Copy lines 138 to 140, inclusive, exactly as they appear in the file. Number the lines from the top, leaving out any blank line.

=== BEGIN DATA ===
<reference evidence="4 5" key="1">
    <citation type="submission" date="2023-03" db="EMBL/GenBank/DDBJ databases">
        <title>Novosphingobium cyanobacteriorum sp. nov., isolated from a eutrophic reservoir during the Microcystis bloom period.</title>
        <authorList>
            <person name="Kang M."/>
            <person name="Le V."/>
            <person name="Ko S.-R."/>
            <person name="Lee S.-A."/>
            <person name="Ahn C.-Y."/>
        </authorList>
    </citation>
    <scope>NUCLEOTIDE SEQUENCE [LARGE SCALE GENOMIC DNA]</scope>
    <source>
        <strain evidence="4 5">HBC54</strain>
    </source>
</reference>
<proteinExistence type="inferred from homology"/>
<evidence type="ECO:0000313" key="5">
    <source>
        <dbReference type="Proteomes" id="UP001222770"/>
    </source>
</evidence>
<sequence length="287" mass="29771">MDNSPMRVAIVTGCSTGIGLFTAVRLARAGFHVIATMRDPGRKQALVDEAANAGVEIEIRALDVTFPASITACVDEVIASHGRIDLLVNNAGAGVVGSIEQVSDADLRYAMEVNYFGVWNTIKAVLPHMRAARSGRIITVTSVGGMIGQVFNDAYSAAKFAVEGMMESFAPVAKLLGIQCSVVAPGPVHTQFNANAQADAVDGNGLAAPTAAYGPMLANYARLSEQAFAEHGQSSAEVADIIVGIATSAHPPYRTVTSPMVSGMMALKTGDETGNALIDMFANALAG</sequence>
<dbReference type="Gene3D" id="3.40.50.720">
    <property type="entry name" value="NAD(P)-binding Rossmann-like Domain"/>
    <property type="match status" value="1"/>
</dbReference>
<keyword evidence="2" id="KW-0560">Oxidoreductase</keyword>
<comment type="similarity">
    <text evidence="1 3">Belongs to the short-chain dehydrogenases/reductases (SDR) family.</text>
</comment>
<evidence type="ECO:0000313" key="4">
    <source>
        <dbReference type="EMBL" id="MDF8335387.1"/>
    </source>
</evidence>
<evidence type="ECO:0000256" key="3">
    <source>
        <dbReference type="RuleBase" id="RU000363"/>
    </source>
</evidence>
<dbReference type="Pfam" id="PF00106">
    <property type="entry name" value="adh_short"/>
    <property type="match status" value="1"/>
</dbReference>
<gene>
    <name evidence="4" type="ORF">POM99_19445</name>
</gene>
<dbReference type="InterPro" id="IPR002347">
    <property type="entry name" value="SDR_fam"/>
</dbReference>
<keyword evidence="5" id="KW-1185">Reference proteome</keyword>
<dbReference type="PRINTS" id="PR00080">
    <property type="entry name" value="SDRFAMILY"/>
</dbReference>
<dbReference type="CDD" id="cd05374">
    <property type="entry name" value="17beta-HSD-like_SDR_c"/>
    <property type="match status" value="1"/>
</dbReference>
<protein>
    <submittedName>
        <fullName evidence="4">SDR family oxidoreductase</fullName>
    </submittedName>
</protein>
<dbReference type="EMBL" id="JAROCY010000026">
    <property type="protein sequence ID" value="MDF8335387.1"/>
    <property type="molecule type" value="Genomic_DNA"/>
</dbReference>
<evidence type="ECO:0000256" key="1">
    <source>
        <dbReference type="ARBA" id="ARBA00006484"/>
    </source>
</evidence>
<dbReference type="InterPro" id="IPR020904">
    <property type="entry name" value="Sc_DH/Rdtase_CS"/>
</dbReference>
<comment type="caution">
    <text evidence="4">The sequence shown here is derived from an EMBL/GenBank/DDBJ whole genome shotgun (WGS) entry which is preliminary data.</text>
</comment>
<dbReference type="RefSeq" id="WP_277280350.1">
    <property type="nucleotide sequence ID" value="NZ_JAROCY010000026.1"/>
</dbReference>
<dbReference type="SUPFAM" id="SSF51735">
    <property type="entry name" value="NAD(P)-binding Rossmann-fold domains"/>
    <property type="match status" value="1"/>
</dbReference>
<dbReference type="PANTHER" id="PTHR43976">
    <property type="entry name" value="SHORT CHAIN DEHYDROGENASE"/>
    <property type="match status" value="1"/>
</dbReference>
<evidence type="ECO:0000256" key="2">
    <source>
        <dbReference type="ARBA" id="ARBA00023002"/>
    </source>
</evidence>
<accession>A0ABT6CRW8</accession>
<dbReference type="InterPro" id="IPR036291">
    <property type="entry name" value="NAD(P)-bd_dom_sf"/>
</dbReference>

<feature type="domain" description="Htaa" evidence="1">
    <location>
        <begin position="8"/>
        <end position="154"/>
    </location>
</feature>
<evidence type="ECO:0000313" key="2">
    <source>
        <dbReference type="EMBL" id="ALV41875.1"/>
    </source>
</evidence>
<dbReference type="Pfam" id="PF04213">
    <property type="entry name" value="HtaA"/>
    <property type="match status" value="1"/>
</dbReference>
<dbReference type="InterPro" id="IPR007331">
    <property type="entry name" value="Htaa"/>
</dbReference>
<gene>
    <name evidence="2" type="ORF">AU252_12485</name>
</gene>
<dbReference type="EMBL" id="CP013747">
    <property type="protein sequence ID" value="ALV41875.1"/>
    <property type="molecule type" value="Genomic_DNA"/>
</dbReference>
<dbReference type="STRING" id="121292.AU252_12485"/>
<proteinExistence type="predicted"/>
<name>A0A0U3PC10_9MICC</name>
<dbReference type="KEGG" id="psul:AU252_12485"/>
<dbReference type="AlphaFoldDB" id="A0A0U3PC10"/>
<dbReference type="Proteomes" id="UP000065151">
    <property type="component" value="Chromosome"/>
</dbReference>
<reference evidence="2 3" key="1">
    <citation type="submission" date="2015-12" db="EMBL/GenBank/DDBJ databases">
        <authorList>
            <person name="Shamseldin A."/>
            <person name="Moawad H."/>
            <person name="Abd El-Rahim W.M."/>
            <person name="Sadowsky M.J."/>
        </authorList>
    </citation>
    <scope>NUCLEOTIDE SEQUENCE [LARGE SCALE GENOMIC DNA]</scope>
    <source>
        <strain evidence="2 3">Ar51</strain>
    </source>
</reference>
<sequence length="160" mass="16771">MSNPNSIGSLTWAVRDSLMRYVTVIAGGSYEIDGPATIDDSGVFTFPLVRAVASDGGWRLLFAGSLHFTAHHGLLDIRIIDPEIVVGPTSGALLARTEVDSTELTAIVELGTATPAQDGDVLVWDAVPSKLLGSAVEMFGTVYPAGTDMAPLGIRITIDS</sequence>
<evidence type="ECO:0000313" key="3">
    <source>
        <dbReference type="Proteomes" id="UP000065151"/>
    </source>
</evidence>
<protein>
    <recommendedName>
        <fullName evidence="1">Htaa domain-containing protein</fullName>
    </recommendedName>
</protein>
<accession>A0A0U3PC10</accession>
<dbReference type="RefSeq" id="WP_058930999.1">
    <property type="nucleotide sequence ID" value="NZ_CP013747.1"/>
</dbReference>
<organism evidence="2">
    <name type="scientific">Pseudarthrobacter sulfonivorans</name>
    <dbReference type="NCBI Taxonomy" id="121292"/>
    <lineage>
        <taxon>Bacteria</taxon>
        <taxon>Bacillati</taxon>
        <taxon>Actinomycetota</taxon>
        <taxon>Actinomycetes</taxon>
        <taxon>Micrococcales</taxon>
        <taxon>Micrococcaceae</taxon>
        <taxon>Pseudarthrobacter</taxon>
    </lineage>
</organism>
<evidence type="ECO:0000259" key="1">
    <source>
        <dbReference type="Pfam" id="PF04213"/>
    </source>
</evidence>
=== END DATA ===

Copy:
            <person name="Abd El-Rahim W.M."/>
            <person name="Sadowsky M.J."/>
        </authorList>